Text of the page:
Manufacturing Masters transforms graduate into manufacturing leader
Completing his MSc in Manufacturing Leadership transformed Matthew Byrom into a confident professional with five promotions under his belt.
He began the course as a graduate trainee and had secured his first promotion – to Benchmarking Coordinator – before even finishing the programme. After being promoted through the ranks, from Process Improvement Champion to Team Leader and then Manager, Matthew has since moved from Process Improvement to the role of Sales Support Manager. This was seen as an opportunity for Matthew to gain further people management experience, whilst Siemens saw it as an opportunity to benefit from his skills in Lean management.
“The course has opened up so many doors for me at Siemens. I’ve now moved into sales support where I’m bringing my manufacturing skills into the sales teams that report to me, so we’re seeing an improvement in productivity and customer satisfaction,” he says.
Matthew started the course in 2005 while completing the Siemens graduate programme at its Congleton factory in Cheshire. He’d been taken on as a full-time employee after taking a summer job assembling cardboard boxes. Before he joined Siemens, he thought his Geography degree from the University of Central Lancashire would lead him into teaching. But he felt he needed something more.
“I wanted to make my qualifications relevant to my career aspirations. I wanted to lead a Siemens business with a manufacturing arm to it. And geography just wasn’t going to cut it,” he recalls.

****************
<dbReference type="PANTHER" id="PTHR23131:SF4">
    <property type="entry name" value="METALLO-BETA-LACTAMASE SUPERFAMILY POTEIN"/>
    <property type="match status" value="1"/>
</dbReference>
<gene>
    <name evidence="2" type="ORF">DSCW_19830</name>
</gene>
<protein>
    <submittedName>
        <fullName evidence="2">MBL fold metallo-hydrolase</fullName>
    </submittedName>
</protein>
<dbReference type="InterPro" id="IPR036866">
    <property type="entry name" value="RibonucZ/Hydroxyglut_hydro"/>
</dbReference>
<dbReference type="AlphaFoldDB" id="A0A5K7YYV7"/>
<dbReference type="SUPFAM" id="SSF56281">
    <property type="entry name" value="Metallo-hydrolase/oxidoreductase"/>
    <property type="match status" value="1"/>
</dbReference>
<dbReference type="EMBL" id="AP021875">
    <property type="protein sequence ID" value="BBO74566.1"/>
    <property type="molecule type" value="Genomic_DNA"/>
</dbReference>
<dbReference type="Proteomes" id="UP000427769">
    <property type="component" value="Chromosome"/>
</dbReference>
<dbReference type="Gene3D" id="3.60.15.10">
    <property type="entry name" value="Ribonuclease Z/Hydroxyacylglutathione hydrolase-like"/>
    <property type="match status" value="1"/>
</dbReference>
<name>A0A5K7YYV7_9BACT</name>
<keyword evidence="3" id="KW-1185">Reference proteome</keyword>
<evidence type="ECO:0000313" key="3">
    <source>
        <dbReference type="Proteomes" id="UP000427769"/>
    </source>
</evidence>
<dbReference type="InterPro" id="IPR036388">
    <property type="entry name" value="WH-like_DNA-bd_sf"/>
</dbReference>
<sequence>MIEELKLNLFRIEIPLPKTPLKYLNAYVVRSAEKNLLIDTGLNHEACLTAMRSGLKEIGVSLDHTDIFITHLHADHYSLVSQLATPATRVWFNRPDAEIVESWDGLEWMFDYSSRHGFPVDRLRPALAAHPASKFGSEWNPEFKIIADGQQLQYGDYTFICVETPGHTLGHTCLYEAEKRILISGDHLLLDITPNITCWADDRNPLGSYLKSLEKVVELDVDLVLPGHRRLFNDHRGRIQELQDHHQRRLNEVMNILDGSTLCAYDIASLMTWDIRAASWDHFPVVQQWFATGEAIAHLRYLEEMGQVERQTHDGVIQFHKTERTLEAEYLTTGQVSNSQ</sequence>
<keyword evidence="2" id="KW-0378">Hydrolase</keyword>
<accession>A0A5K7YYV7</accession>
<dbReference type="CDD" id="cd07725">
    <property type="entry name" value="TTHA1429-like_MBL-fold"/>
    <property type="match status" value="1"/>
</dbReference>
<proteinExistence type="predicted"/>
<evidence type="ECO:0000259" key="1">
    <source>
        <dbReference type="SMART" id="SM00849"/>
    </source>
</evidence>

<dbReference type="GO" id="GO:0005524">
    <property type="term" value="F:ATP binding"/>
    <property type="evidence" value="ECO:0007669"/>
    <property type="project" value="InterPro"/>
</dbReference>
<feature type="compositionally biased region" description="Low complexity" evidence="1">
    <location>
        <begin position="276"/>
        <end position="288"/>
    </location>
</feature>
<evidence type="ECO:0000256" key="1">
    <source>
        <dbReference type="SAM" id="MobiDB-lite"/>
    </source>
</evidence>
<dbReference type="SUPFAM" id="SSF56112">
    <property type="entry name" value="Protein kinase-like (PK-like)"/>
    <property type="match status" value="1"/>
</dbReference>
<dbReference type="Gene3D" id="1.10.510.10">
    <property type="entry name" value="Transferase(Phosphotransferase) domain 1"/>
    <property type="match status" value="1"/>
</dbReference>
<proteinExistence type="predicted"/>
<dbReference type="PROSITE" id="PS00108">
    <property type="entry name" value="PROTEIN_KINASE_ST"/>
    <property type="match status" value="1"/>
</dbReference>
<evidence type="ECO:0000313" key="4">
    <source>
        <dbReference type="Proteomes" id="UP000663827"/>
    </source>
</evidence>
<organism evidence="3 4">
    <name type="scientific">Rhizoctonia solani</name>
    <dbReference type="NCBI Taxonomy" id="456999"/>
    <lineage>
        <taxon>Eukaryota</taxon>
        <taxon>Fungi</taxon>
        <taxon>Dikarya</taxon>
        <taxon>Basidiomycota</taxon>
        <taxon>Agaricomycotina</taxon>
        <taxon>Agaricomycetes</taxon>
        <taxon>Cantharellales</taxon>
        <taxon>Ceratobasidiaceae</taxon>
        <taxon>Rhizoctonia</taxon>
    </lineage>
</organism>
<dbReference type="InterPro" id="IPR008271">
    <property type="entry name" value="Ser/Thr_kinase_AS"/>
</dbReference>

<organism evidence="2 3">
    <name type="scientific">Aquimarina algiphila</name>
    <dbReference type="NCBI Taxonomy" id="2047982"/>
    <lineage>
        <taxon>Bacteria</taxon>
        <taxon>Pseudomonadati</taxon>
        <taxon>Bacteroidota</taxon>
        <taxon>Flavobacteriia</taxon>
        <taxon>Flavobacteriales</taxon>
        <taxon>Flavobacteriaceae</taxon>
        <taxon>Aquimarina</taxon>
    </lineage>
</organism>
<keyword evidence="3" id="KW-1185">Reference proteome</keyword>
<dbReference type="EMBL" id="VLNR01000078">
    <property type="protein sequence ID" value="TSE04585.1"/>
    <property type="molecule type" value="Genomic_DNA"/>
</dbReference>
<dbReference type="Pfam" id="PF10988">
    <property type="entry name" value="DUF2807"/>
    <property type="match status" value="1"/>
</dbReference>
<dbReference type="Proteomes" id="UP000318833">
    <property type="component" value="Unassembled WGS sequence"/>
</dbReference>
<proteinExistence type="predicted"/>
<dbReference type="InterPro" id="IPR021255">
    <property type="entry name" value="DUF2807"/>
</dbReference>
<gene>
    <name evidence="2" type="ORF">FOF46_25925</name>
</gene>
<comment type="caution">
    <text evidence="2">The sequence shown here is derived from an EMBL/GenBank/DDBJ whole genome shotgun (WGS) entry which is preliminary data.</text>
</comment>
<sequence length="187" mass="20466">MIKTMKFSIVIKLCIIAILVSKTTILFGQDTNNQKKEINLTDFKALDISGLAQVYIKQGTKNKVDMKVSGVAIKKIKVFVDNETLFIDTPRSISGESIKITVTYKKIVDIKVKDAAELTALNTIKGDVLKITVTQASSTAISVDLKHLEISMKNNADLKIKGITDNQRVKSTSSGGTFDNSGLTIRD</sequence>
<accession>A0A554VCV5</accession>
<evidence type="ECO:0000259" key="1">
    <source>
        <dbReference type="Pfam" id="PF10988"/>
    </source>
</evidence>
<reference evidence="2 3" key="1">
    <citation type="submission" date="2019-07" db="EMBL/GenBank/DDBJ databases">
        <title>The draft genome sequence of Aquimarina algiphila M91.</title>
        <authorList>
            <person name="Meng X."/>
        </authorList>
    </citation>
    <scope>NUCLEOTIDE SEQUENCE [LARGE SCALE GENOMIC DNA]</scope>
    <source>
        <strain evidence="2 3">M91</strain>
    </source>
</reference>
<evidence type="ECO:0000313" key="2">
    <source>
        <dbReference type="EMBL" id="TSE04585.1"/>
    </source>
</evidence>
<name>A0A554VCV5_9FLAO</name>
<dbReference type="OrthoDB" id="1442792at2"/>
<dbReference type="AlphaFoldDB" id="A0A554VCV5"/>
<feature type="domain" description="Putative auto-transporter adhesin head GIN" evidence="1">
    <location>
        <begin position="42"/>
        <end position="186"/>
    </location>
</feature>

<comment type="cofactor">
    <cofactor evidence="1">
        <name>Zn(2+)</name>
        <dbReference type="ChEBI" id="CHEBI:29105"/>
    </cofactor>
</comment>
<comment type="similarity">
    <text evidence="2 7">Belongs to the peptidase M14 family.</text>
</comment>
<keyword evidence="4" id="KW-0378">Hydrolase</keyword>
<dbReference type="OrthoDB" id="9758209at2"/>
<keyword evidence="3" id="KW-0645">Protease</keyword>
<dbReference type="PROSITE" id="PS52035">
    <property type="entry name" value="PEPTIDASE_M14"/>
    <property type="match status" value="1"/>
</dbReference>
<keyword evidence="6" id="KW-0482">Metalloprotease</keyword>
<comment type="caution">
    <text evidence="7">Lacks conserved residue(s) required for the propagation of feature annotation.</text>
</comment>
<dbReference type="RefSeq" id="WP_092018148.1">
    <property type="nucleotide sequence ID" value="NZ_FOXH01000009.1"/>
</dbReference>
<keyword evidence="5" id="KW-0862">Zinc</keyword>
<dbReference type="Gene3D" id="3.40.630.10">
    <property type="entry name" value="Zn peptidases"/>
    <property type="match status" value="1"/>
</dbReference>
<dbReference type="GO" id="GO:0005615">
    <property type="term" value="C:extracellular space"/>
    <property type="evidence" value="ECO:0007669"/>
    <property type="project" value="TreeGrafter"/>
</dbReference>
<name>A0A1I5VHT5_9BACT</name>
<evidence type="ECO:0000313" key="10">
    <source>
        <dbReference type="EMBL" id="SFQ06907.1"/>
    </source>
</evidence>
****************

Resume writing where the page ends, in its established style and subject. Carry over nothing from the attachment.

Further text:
Siemens had been working with The Manufacturing Institute on implementing lean manufacturing at the Congleton plant. So when Matthew made the case for studying the MSc course, his employer was happy to sponsor him since Siemens knew the skills he acquired would also help to improve the business.
The mutual benefits were soon apparent. For his dissertation Matthew designed a shop floor leadership programme for the factory, enabling it to change its working patterns to a cell management model. This programme is still in operation now, having trained 22 cell managers so far, and productivity has increased significantly.
Matthew also found that his fellow students were a great source of both inspiration and knowledge. “I was in my early 20s and at the start of my career, but most of the people there already had a huge amount of experience in areas that ranged from aerospace engineering to carpet manufacturing. One had a factory making components for performance cars and was moving into the medical sector. Being able to learn from my colleagues’ experiences was a huge bonus,” he recalls.
With the course taking up Thursday evening and all day Friday at three-week intervals, Matthew was able to fit the studying around his other commitments relatively easily. Between these classroom-based sessions, students worked through the course material online at their own pace. Matthew says he still finds much of the course material useful and regularly dips into it for inspiration and ideas.
His career isn’t the only thing to have taken off since studying the course. He’s now the proud, if somewhat busy father of two-year-old triplets. “It would be a bit more difficult for me to do the course right now,” he laughs. “I’m sure Siemens would still support me, but my wife might have other ideas!”